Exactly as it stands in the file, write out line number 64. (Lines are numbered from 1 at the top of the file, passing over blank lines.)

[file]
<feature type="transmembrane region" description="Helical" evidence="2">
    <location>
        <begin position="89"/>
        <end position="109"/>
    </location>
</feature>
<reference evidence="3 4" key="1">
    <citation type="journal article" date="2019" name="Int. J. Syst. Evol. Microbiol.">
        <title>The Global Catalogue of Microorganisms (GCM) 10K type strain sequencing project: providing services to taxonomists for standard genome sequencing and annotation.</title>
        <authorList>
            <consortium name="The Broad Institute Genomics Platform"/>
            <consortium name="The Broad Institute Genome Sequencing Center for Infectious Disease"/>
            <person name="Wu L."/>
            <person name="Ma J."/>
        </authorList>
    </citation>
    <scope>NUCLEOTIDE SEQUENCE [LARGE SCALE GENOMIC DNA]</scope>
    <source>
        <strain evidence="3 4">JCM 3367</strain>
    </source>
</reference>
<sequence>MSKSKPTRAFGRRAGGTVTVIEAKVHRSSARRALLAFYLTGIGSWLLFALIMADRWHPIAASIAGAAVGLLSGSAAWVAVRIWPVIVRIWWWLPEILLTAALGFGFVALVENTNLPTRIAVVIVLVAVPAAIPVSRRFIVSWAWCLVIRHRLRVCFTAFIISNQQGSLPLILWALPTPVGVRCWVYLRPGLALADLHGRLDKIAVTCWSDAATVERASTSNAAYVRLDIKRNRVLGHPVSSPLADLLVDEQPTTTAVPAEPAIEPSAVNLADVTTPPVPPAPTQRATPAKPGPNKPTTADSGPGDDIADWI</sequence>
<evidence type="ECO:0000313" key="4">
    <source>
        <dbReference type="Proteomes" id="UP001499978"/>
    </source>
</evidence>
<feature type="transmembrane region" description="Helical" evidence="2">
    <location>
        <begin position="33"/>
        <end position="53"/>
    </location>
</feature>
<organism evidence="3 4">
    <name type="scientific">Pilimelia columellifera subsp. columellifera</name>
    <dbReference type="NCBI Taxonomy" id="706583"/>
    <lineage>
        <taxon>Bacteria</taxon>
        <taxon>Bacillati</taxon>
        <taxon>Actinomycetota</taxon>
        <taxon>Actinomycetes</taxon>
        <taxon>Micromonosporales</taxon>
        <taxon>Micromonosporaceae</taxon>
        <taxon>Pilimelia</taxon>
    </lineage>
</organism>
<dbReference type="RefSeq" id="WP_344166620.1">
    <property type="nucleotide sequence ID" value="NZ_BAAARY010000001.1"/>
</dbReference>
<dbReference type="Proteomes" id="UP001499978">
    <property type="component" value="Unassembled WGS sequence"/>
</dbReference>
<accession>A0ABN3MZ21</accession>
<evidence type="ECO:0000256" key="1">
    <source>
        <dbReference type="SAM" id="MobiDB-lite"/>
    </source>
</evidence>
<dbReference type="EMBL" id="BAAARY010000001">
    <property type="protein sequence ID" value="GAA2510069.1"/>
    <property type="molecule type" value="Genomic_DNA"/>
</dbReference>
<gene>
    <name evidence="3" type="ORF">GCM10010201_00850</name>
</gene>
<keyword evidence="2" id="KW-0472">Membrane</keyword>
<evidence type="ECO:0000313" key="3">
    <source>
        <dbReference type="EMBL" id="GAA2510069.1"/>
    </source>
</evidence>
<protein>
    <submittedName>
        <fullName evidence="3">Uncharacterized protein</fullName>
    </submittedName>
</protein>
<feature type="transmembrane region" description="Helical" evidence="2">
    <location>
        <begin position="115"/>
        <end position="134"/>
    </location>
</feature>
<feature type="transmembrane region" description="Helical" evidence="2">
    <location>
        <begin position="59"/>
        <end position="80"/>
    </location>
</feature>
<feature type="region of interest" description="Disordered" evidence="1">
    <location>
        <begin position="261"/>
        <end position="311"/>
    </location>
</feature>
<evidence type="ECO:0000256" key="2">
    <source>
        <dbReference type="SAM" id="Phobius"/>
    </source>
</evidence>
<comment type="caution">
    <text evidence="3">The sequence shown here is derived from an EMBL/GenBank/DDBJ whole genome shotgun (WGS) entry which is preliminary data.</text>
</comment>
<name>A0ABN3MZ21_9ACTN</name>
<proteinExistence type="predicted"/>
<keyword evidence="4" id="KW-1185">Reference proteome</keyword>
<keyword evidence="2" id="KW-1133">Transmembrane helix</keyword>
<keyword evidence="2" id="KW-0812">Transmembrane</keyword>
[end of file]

    <name evidence="3" type="ORF">GCM10010201_00850</name>